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Fanfare Magazine: 36:5 (05-06/2013) 
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Reviewer: Barry Brenesal

This is a rerelease of an album that first appeared in 1996. It was reviewed at the time (Fanfare 20:2) by J. F. Weber, who wrote that it filled “a longstanding need. Let’s have a discful of his sacred music next.” We’ve had a few sacred discs since then, notably Willaert’s Vespro della beata Vergine with Capilla Flamenca (Ricercar 325), and his Missa Menta tota, plus motets, with Cinquecento (Hyperion 67749). Still, Willaert left roughly 150 motets, more than 70 madrigals, over 60 chansons, dozens of hymns, and eight surviving Masses. Very little of that output is available on record, and it’s all the more to be regretted when one takes into account the influence of his works and his teaching (both Cipriano de Rore and Andrea Gabrieli were among his students), and the international praise heaped upon his music by his knowledgeable, music-loving contemporaries.

So here we are again, with this rerelease of Willaert’s secular side. We have examples of his madrigals, considered among the first to interpret Petrarch in an ever-shifting, expressive weave. His chansons, first written during his Paris years when he studied with Jean Mouton, resumed in Italy after Ercole II d’Este’s marriage to Renée de France. Light-hearted Neapolitan villanelles occupy a comparatively small part of his oeuvre, though they illustrate how well he could manage the idiom.

Romanesque does not currently maintain a website, though several devoted to its leader, lutenist Philippe Malfeyt, mention the ensemble in the future tense. Perhaps it’s one of those groups that meet from time to time, or were never officially disbanded with the thought that they might someday get together once more. They’ve put out three discs in all. On this one, they include seven performers. Two provide viols, and a third, viol or cittern. Malfeyt, the lutenist, also supplies the rare instance of percussion, a fifth is a harpist, and a sixth performs on recorder. The seventh is soprano Kathelijne van Laethem, who takes the lead in much of this music, and who has a slender but attractive voice, well produced throughout its range, though the tone loses its shine and the breath support diminishes in the lower register. Her enunciation and phrasing are excellent, with added distinction from touches of musical characterization. Quante volte diss’io is taken seriously, and subtly; the far more famous Vecchie letrose, non valete niente is coarse, vindictive, and hilarious.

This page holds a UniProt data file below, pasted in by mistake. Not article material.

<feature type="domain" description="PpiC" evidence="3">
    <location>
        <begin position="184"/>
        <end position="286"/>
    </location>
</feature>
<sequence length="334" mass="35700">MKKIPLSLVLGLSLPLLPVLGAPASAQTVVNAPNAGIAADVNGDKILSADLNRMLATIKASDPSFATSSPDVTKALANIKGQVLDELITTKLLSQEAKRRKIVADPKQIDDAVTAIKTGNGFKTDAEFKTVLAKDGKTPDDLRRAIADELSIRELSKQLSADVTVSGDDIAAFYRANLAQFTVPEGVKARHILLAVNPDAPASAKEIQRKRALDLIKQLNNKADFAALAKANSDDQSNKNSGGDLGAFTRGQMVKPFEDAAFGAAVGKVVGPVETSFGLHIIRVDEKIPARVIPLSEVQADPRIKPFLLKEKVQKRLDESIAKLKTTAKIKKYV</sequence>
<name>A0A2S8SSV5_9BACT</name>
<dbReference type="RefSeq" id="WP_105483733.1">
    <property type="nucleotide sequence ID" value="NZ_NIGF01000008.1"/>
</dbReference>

Romanesque treats all parts save one of Willaert’s madrigals as instrumentals: one of several standard performance practices at the time, though not as common today. Their performances are uniformly fine. The sound is suitably dry and clear, usually with good balance between all voices, singing and otherwise.

Weber asked for a disc of his sacred music. Is it too ambitious to ask for double the number of secular and sacred albums by the next time this album reappears? That frankly wouldn’t require much effort at all, given the state of Willaert in the music catalog. In the meantime, we have this, and it’s certainly worth the purchase.  

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